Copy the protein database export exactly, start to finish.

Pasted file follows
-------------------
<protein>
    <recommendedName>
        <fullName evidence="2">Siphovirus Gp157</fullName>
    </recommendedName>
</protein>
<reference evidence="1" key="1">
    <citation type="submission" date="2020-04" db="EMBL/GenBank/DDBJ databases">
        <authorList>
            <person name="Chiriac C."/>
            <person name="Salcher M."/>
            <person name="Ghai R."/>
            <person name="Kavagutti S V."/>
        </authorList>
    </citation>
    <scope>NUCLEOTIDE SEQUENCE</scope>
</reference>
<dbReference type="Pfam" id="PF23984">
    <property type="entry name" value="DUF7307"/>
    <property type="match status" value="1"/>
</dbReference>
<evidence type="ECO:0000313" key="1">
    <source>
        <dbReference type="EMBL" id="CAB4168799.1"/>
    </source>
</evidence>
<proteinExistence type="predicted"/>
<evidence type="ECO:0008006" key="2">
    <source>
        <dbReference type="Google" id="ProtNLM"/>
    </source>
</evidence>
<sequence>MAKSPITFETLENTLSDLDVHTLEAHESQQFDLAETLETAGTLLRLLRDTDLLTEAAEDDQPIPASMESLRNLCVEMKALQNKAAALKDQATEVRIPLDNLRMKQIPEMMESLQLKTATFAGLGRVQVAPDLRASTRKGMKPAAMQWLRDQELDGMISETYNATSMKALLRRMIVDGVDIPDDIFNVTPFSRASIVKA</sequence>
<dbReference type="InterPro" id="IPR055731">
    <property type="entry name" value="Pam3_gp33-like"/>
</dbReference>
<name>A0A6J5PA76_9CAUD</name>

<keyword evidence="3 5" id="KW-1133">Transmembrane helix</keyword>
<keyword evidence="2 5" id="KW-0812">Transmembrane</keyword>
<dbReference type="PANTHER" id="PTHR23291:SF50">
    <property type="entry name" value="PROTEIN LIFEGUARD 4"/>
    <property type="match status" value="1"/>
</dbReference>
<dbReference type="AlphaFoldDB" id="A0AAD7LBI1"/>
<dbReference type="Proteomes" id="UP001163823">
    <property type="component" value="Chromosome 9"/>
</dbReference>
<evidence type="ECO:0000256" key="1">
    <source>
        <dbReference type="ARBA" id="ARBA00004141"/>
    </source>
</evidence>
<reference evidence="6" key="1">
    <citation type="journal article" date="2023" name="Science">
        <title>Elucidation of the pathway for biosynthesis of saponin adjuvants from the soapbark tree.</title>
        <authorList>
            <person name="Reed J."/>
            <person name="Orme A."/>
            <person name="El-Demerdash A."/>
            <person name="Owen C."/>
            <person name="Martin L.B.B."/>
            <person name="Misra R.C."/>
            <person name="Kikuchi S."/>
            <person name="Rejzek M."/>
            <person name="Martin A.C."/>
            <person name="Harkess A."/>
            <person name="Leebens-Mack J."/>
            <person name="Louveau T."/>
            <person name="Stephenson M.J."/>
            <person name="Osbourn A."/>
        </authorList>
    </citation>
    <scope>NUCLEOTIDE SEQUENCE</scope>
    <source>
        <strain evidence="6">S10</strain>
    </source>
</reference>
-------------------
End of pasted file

<protein>
    <recommendedName>
        <fullName evidence="2">Siphovirus Gp157</fullName>
    </recommendedName>
</protein>
<reference evidence="1" key="1">
    <citation type="submission" date="2020-04" db="EMBL/GenBank/DDBJ databases">
        <authorList>
            <person name="Chiriac C."/>
            <person name="Salcher M."/>
            <person name="Ghai R."/>
            <person name="Kavagutti S V."/>
        </authorList>
    </citation>
    <scope>NUCLEOTIDE SEQUENCE</scope>
</reference>
<dbReference type="Pfam" id="PF23984">
    <property type="entry name" value="DUF7307"/>
    <property type="match status" value="1"/>
</dbReference>
<evidence type="ECO:0000313" key="1">
    <source>
        <dbReference type="EMBL" id="CAB4168799.1"/>
    </source>
</evidence>
<proteinExistence type="predicted"/>
<evidence type="ECO:0008006" key="2">
    <source>
        <dbReference type="Google" id="ProtNLM"/>
    </source>
</evidence>
<sequence>MAKSPITFETLENTLSDLDVHTLEAHESQQFDLAETLETAGTLLRLLRDTDLLTEAAEDDQPIPASMESLRNLCVEMKALQNKAAALKDQATEVRIPLDNLRMKQIPEMMESLQLKTATFAGLGRVQVAPDLRASTRKGMKPAAMQWLRDQELDGMISETYNATSMKALLRRMIVDGVDIPDDIFNVTPFSRASIVKA</sequence>
<dbReference type="InterPro" id="IPR055731">
    <property type="entry name" value="Pam3_gp33-like"/>
</dbReference>
<name>A0A6J5PA76_9CAUD</name>

<keyword evidence="3 5" id="KW-1133">Transmembrane helix</keyword>
<keyword evidence="2 5" id="KW-0812">Transmembrane</keyword>
<dbReference type="PANTHER" id="PTHR23291:SF50">
    <property type="entry name" value="PROTEIN LIFEGUARD 4"/>
    <property type="match status" value="1"/>
</dbReference>
<dbReference type="AlphaFoldDB" id="A0AAD7LBI1"/>
<dbReference type="Proteomes" id="UP001163823">
    <property type="component" value="Chromosome 9"/>
</dbReference>
<evidence type="ECO:0000256" key="1">
    <source>
        <dbReference type="ARBA" id="ARBA00004141"/>
    </source>
</evidence>
<reference evidence="6" key="1">
    <citation type="journal article" date="2023" name="Science">
        <title>Elucidation of the pathway for biosynthesis of saponin adjuvants from the soapbark tree.</title>
        <authorList>
            <person name="Reed J."/>
            <person name="Orme A."/>
            <person name="El-Demerdash A."/>
            <person name="Owen C."/>
            <person name="Martin L.B.B."/>
            <person name="Misra R.C."/>
            <person name="Kikuchi S."/>
            <person name="Rejzek M."/>
            <person name="Martin A.C."/>
            <person name="Harkess A."/>
            <person name="Leebens-Mack J."/>
            <person name="Louveau T."/>
            <person name="Stephenson M.J."/>
            <person name="Osbourn A."/>
        </authorList>
    </citation>
    <scope>NUCLEOTIDE SEQUENCE</scope>
    <source>
        <strain evidence="6">S10</strain>
    </source>
</reference>